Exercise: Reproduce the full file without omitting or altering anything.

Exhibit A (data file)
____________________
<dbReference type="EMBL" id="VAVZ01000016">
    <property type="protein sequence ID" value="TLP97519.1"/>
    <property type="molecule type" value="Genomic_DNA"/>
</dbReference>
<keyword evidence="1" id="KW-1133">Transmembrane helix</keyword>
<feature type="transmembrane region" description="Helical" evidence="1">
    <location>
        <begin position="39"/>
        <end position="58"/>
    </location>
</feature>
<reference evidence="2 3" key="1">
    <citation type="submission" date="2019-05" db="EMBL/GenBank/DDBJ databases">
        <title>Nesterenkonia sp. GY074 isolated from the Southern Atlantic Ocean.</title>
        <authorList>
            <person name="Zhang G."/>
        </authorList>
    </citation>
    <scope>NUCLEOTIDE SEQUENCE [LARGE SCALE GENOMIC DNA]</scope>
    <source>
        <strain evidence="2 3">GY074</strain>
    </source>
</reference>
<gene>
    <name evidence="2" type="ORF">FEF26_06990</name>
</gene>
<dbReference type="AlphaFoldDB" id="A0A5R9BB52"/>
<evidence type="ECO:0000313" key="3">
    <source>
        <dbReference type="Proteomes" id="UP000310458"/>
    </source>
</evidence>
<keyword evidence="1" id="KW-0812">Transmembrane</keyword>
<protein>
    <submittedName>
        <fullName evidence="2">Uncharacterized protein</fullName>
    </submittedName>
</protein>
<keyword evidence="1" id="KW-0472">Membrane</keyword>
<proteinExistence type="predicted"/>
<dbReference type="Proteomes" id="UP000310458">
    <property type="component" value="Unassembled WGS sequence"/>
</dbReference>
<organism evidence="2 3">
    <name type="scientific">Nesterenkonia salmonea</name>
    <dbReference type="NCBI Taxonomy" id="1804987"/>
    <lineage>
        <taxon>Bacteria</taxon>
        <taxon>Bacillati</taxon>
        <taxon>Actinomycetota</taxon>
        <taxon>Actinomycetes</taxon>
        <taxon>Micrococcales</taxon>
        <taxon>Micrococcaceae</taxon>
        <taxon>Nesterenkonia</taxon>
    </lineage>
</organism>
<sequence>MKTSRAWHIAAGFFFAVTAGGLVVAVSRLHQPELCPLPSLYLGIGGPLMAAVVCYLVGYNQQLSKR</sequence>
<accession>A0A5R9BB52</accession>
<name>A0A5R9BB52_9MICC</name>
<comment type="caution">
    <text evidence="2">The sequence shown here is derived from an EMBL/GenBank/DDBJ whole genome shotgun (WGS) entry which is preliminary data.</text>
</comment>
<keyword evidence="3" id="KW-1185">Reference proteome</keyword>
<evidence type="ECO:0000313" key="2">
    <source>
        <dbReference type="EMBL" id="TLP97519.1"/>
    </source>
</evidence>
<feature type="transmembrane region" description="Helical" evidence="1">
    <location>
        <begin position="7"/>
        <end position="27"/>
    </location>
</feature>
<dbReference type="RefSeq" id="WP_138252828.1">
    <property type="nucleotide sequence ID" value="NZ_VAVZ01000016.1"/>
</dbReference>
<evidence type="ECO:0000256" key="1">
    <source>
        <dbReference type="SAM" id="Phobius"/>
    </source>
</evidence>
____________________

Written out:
<dbReference type="EMBL" id="VAVZ01000016">
    <property type="protein sequence ID" value="TLP97519.1"/>
    <property type="molecule type" value="Genomic_DNA"/>
</dbReference>
<keyword evidence="1" id="KW-1133">Transmembrane helix</keyword>
<feature type="transmembrane region" description="Helical" evidence="1">
    <location>
        <begin position="39"/>
        <end position="58"/>
    </location>
</feature>
<reference evidence="2 3" key="1">
    <citation type="submission" date="2019-05" db="EMBL/GenBank/DDBJ databases">
        <title>Nesterenkonia sp. GY074 isolated from the Southern Atlantic Ocean.</title>
        <authorList>
            <person name="Zhang G."/>
        </authorList>
    </citation>
    <scope>NUCLEOTIDE SEQUENCE [LARGE SCALE GENOMIC DNA]</scope>
    <source>
        <strain evidence="2 3">GY074</strain>
    </source>
</reference>
<gene>
    <name evidence="2" type="ORF">FEF26_06990</name>
</gene>
<dbReference type="AlphaFoldDB" id="A0A5R9BB52"/>
<evidence type="ECO:0000313" key="3">
    <source>
        <dbReference type="Proteomes" id="UP000310458"/>
    </source>
</evidence>
<keyword evidence="1" id="KW-0812">Transmembrane</keyword>
<protein>
    <submittedName>
        <fullName evidence="2">Uncharacterized protein</fullName>
    </submittedName>
</protein>
<keyword evidence="1" id="KW-0472">Membrane</keyword>
<proteinExistence type="predicted"/>
<dbReference type="Proteomes" id="UP000310458">
    <property type="component" value="Unassembled WGS sequence"/>
</dbReference>
<organism evidence="2 3">
    <name type="scientific">Nesterenkonia salmonea</name>
    <dbReference type="NCBI Taxonomy" id="1804987"/>
    <lineage>
        <taxon>Bacteria</taxon>
        <taxon>Bacillati</taxon>
        <taxon>Actinomycetota</taxon>
        <taxon>Actinomycetes</taxon>
        <taxon>Micrococcales</taxon>
        <taxon>Micrococcaceae</taxon>
        <taxon>Nesterenkonia</taxon>
    </lineage>
</organism>
<sequence>MKTSRAWHIAAGFFFAVTAGGLVVAVSRLHQPELCPLPSLYLGIGGPLMAAVVCYLVGYNQQLSKR</sequence>
<accession>A0A5R9BB52</accession>
<name>A0A5R9BB52_9MICC</name>
<comment type="caution">
    <text evidence="2">The sequence shown here is derived from an EMBL/GenBank/DDBJ whole genome shotgun (WGS) entry which is preliminary data.</text>
</comment>
<keyword evidence="3" id="KW-1185">Reference proteome</keyword>
<evidence type="ECO:0000313" key="2">
    <source>
        <dbReference type="EMBL" id="TLP97519.1"/>
    </source>
</evidence>
<feature type="transmembrane region" description="Helical" evidence="1">
    <location>
        <begin position="7"/>
        <end position="27"/>
    </location>
</feature>
<dbReference type="RefSeq" id="WP_138252828.1">
    <property type="nucleotide sequence ID" value="NZ_VAVZ01000016.1"/>
</dbReference>
<evidence type="ECO:0000256" key="1">
    <source>
        <dbReference type="SAM" id="Phobius"/>
    </source>
</evidence>